St. John's Lutheran Church
(White Church) St. John’s is unusual architecturally, reflecting a more sophisticated design than is usually found in rural 19th century churches in South Carolina. This ca. 1809 church is believed to be the oldest frame Lutheran church building in South Carolina. St. John’s retains some beaded siding, a dentiled cornice, and a jerkin-head tin roof. The front façade features paneled entrance doors with an arched panel above, and an unusual configuration of windows with matching pairs in three successive tiers. The rear reveals a semi-circular chancel, believed to date from ca. 1892, with two Gothic style windows. All other windows feature solid-paneled shutters, surmounted by semi-circular window arches. The interior features a wooden barrel-vaulted ceiling and wide board walls. Narrow wooden stairways in the front corners of the church give access to a slave gallery. It is believed that St. John’s Church was established in the 1750s by German settlers. The present building is believed to have been constructed in 1809 as the third structure to serve the St. John’s congregation. A small, rectangular mid-nineteenth century clapboard school building is located east of the church, within the nominated acreage. Located to the north of the church is the church cemetery which contains several early graves with fieldstone markers. Listed in the National Register December 8, 1978.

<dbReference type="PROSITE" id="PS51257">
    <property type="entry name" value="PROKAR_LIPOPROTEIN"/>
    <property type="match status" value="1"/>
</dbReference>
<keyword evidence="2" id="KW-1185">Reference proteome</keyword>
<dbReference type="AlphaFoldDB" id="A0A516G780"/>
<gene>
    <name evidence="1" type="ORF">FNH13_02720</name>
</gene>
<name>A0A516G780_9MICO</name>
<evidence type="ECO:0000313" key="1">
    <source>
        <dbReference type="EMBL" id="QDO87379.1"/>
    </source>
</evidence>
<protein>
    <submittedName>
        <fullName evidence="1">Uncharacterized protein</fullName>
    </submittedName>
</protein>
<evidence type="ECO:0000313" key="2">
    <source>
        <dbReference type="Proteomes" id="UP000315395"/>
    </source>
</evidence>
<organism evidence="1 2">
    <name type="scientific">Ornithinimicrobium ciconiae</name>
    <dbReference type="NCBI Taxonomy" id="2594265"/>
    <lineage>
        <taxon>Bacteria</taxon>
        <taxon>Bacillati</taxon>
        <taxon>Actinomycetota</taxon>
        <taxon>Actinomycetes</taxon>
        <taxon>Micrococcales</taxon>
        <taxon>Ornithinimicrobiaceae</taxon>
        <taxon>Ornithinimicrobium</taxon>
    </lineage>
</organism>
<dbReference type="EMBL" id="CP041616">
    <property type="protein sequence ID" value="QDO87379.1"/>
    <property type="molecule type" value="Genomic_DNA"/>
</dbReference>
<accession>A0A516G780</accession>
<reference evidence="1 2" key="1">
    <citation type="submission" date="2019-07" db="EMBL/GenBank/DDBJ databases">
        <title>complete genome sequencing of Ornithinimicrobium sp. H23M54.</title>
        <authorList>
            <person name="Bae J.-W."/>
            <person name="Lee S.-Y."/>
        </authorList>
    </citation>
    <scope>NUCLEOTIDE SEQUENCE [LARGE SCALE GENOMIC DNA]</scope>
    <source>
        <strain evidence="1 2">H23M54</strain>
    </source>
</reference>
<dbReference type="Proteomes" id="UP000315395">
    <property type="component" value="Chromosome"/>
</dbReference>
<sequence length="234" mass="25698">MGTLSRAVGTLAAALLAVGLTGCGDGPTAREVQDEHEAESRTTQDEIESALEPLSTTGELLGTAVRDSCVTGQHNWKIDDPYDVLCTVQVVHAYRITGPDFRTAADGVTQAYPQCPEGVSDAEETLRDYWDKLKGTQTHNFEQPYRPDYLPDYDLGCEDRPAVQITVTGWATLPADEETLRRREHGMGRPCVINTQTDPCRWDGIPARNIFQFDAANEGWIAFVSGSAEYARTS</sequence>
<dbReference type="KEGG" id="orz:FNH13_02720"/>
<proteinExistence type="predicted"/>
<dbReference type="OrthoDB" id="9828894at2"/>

Historic Landmarks of South Carolina's UpstateNewberry County's Historic Register LandmarksSouth CarolinaSouth Carolina Historic ChurchSouth Carolina National Historic RegisterSaintJohnsLutheranChurch